Take a child, a psycho, a terrorist and a maid, and trap ‘em in a house with the police outside, and you have a fairly routine thriller. But throw a Black Mamba in the mix as an uninvited houseguest and you’ve got something. Now, cast Oliver Reed as the psycho and the great Klaus Kinski as the terrorist and you’ve reached levels of greatness not even God Himself could attain.
That’s right, I’m talking about Piers Hagaard’s 1982 flick Venom.
Philip Hopkins (Lance Holcomb) is the son of a wealthy couple and collects animals. He is sent to the local pet shop by his grandfather Howard (Sterling Hayden) to pick up a harmless snake to add to his collection. While this goes on we learn that Louise (Susan George, around long enough to get a credit), David (Oliver Reed) and Jacques (Klaus Kinski) plan to kidnap the boy and hold him for ransom. Upon returning home Philip insists that he has to get the snake into its vivarium before leaving with the trio. Upon opening the box he discovers that a Black Mamba is inside—which, of course, escapes after giving Louise a paycheck to buy the farm. Throw a murdered cop into the picture (after an awesome panning shot) and now you have a siege. The cops gather outside while the snake slithers inside. Will anyone make it out of this situation alive?
Man, where to start with this flick? Fuck it, let’s go with the pace first. The film
Story-wise, the film would be a pretty routine hostage flick were it not for the inclusion of the Black Mamba, which is really the icing on the cake here. Filmmakers, take note again: you don’t need to reinvent the wheel, just add a little something to give your movie some spice.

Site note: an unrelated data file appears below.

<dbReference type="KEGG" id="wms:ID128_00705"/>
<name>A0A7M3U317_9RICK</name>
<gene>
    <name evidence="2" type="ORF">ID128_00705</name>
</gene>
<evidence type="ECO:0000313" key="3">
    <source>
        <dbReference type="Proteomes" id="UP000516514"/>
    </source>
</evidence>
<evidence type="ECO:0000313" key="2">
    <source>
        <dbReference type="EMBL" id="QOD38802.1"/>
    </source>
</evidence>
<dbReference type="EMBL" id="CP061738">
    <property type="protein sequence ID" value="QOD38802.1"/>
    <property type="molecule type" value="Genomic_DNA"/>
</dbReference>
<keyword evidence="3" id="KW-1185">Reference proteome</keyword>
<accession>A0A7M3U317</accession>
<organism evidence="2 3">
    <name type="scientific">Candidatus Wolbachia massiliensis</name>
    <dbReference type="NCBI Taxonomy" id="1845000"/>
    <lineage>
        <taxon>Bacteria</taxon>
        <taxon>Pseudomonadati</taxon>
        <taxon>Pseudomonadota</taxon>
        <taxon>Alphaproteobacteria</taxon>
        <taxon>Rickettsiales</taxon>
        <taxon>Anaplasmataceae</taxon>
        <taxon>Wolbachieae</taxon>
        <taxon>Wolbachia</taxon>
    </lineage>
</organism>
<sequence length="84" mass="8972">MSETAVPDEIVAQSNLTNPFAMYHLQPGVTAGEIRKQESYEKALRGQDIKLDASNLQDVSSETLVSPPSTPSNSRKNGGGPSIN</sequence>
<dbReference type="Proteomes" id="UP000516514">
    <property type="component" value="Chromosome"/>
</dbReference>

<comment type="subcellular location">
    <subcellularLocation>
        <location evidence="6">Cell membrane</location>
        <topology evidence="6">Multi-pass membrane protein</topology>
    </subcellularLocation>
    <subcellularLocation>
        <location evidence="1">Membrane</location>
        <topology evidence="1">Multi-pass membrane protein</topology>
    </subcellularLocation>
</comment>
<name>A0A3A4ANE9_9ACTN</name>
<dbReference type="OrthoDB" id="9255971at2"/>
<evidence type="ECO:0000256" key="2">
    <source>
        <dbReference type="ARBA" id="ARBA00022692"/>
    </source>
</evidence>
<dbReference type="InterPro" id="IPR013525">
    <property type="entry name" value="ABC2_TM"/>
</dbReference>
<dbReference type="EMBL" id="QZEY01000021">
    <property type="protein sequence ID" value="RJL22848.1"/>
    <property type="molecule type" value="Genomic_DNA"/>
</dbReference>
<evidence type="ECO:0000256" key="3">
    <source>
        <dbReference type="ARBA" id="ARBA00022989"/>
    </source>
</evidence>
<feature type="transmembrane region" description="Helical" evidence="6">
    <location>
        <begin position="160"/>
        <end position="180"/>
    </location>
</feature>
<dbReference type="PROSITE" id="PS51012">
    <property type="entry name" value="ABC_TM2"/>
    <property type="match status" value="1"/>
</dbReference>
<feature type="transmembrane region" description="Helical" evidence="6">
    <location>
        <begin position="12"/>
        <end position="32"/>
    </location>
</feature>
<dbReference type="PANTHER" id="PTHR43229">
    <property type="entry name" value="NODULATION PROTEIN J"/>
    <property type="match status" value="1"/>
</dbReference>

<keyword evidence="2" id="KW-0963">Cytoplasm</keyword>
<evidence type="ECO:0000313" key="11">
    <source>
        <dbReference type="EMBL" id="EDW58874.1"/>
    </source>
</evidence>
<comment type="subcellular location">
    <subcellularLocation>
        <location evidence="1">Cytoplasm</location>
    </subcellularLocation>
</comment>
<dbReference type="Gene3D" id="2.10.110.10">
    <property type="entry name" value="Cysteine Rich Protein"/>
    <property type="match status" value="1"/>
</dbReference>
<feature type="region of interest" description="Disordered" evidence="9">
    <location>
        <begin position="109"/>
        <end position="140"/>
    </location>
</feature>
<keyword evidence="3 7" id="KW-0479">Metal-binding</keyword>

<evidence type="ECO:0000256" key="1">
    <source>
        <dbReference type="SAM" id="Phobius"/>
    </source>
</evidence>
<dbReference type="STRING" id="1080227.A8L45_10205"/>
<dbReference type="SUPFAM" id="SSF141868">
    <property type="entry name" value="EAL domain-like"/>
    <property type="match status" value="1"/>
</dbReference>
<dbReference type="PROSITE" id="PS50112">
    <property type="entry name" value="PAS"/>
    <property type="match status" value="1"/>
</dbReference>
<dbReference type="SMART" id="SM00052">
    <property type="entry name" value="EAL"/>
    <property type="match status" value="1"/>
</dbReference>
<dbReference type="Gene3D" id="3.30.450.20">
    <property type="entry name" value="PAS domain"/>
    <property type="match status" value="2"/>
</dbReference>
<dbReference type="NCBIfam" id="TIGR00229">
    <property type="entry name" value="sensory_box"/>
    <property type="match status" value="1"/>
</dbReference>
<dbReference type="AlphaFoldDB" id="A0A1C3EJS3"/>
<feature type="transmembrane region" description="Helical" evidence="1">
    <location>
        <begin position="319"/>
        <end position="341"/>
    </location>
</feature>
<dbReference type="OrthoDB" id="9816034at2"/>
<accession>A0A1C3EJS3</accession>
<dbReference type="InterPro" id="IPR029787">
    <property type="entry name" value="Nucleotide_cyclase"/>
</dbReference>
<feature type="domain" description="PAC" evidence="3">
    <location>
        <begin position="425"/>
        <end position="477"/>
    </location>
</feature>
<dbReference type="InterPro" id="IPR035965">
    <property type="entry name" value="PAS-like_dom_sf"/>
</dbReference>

But where this movie really shines is in the acting and characters, all of which are good and a joy to watch. Sure, you’re not gonna get complex characters here, but what you do get are characters who are defined and different from one another enough to be likeable or not. The pinnacle here is, of course, Klaus Kinski who outshines the others and here definitely here not just to collect a paycheck. He portrays Jacques Müller in what has to be one of the suavest roles of his career. Seriously, the dude breathes Million Dollar Pimpery. Just look at that fuckin’ suit! And that hair is what Donald Trump’s Roadkill Toupee aspires to. With that getup, I can almost guarantee Kinski was getting laid daily on the set.
And, of course, we cannot forget the late, great Oliver Reed, looking great with his porn ‘tache as he drinks alcohol—big fuckin’ surprise—and screams at everyone and everything. And—oh!—Susan George. Only around for a short bit, but we get a great scene of her in black lace panties and undies. This’ll certainly leave some icing in your pants.
But great props must go to David Ball, the man with the iron balls who handled the Black Mamba. As mentioned in the film just before the closing credits, without him this film could never have been made. Fuckin’ kudos to you sir! Without you, I wouldn’t be here raving like a loon about this totally awesome flick.
And—bonus!—the film manages to conjure up some legitimate suspense even if you already know what’s coming, which is a testament to the talent of Hagaard. No matter how many times I watch this flick I’m always on edge when Howard is searching one of the rooms for the snake, or during the film’s climax which I always re-watch.
Yes, Venom is the perfect antidote to lackluster crap—especially for me seeing as I viewed two duds beforehand. Watch it, watch it, watch it! And watch it again! Essential viewing, especially for the climax in which Kinski goes up against a rubber snake! Quintessential cinematic viewing!
Did I already tell you to watch it?
|So this is what a Black Mamba-induced orgasm looks like!|